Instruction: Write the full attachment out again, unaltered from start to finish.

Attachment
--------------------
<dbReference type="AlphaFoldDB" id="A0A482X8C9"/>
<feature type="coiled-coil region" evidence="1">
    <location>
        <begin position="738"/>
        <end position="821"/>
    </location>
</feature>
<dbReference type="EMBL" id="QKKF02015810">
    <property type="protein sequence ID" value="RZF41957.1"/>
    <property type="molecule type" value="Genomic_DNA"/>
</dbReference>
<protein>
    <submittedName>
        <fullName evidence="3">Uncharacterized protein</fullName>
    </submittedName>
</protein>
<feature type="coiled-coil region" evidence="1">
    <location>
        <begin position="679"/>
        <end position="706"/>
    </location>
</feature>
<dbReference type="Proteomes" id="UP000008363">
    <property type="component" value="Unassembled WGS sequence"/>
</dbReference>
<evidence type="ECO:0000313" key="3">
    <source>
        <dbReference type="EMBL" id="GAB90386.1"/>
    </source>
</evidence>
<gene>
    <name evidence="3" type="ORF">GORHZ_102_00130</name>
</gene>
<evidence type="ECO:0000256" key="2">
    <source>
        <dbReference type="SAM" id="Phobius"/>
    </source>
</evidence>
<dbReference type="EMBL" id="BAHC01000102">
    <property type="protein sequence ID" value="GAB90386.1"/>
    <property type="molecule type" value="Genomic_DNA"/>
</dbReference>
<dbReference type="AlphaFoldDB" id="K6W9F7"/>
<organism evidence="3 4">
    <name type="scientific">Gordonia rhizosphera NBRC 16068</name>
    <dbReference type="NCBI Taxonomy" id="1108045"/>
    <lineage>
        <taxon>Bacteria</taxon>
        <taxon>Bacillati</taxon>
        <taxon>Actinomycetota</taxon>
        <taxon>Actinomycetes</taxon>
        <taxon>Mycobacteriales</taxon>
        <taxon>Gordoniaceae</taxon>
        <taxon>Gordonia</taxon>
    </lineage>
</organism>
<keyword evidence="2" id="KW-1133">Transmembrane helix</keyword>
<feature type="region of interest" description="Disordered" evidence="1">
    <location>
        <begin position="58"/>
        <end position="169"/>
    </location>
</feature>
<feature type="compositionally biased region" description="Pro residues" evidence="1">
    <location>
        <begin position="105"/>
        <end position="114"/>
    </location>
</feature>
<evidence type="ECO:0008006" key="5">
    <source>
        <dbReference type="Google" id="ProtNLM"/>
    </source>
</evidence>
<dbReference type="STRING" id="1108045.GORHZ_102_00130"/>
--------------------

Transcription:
<dbReference type="AlphaFoldDB" id="A0A482X8C9"/>
<feature type="coiled-coil region" evidence="1">
    <location>
        <begin position="738"/>
        <end position="821"/>
    </location>
</feature>
<dbReference type="EMBL" id="QKKF02015810">
    <property type="protein sequence ID" value="RZF41957.1"/>
    <property type="molecule type" value="Genomic_DNA"/>
</dbReference>
<protein>
    <submittedName>
        <fullName evidence="3">Uncharacterized protein</fullName>
    </submittedName>
</protein>
<feature type="coiled-coil region" evidence="1">
    <location>
        <begin position="679"/>
        <end position="706"/>
    </location>
</feature>
<dbReference type="Proteomes" id="UP000008363">
    <property type="component" value="Unassembled WGS sequence"/>
</dbReference>
<evidence type="ECO:0000313" key="3">
    <source>
        <dbReference type="EMBL" id="GAB90386.1"/>
    </source>
</evidence>
<gene>
    <name evidence="3" type="ORF">GORHZ_102_00130</name>
</gene>
<evidence type="ECO:0000256" key="2">
    <source>
        <dbReference type="SAM" id="Phobius"/>
    </source>
</evidence>
<dbReference type="EMBL" id="BAHC01000102">
    <property type="protein sequence ID" value="GAB90386.1"/>
    <property type="molecule type" value="Genomic_DNA"/>
</dbReference>
<dbReference type="AlphaFoldDB" id="K6W9F7"/>
<organism evidence="3 4">
    <name type="scientific">Gordonia rhizosphera NBRC 16068</name>
    <dbReference type="NCBI Taxonomy" id="1108045"/>
    <lineage>
        <taxon>Bacteria</taxon>
        <taxon>Bacillati</taxon>
        <taxon>Actinomycetota</taxon>
        <taxon>Actinomycetes</taxon>
        <taxon>Mycobacteriales</taxon>
        <taxon>Gordoniaceae</taxon>
        <taxon>Gordonia</taxon>
    </lineage>
</organism>
<keyword evidence="2" id="KW-1133">Transmembrane helix</keyword>
<feature type="region of interest" description="Disordered" evidence="1">
    <location>
        <begin position="58"/>
        <end position="169"/>
    </location>
</feature>
<feature type="compositionally biased region" description="Pro residues" evidence="1">
    <location>
        <begin position="105"/>
        <end position="114"/>
    </location>
</feature>
<evidence type="ECO:0008006" key="5">
    <source>
        <dbReference type="Google" id="ProtNLM"/>
    </source>
</evidence>
<dbReference type="STRING" id="1108045.GORHZ_102_00130"/>